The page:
We’ve known for a long time that the average user attention span on mobile is incredibly short; the longer content takes to load, the higher the chance the user will give up. No wonder so much emphasis is placed on load times and the pursuit to get something in front of the user as fast of possible. It ridiculous to think that such great leaps have been made in the world of mobile computing but loading web content on mobile can still be a slow and frustrating experience.
Chris Lacy wrote about a few of the issues surrounding mobile web browsing when he announced Link Bubble in March 2014. Link Bubble loads web pages in the background, providing a minimal user interface to give progress feedback to the user and a way of viewing the content once it’s loaded. It’s a great concept: rather than attempting to fix slow load times; accept that mobile browsing can be slow and work around it. Chris didn’t improve browser performance or provide any page load optimisation but he managed to push mobile web browsing to a new level by removing the point of friction between the user and the inherent issues of the platform.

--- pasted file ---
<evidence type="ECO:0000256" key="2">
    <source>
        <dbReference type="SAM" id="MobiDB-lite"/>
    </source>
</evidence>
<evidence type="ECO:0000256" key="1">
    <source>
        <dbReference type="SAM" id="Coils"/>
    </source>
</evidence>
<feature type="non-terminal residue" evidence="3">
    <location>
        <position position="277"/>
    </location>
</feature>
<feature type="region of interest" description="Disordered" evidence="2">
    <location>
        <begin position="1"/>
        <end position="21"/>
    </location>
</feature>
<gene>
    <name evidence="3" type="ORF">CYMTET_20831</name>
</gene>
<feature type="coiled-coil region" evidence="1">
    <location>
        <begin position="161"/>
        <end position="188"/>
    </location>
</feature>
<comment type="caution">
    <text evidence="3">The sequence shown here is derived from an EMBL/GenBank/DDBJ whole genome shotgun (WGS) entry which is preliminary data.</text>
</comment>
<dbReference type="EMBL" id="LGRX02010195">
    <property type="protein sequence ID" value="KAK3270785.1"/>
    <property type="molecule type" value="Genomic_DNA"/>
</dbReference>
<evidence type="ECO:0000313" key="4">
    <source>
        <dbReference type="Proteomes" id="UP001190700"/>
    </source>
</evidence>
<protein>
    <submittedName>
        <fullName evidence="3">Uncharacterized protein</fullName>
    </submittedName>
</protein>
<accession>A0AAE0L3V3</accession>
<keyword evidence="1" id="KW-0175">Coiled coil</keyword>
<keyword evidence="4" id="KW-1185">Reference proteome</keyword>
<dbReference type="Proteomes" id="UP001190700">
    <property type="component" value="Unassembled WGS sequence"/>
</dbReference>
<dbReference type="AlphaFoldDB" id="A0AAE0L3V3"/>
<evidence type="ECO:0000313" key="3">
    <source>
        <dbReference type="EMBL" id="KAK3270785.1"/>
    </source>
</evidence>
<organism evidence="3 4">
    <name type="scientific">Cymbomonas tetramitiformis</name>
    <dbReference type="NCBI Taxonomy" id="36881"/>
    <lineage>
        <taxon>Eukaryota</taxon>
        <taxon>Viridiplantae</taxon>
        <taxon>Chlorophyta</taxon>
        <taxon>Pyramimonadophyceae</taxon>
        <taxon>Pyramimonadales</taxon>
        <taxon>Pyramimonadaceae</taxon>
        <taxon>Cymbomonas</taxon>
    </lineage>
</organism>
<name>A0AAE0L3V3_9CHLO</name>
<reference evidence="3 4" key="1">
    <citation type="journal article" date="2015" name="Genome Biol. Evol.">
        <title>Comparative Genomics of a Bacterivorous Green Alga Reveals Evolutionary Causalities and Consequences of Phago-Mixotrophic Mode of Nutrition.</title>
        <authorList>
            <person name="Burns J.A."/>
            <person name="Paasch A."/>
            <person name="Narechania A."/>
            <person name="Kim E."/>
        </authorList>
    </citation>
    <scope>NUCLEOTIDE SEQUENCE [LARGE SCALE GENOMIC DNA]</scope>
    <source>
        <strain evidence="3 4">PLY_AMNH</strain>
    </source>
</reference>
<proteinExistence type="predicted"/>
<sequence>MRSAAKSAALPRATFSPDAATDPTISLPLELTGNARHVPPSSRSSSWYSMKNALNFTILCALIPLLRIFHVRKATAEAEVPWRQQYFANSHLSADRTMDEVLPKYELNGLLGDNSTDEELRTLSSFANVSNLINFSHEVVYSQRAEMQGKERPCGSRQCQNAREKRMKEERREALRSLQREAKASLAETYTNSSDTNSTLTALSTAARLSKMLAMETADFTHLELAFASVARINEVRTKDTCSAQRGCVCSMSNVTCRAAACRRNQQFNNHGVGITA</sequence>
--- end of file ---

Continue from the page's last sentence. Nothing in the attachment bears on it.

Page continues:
Inspired by Chris’ work, Anthony Lam and I started thinking about how we could apply a similar thought process to Firefox. In line with our other ongoing work around continuity, we wanted to give users a way of using Firefox which feels more natural and stops them having to work around limitations of the browser. We came up with the idea of a tab queue which will allow users to effortlessly queue up multiple sites of interest and open them at a later time.
The feature is currently available in our nightly builds for Android. It’s early days and there’s still work to be done before we remove the nightly flags, but we’d love to hear your thoughts, comments and suggestions. For more info check out Anthony’s post about Tab Queue which has more details of the implementation and UX considerations. You can keep track of the work we’re doing of this front by visiting the Bugzilla page.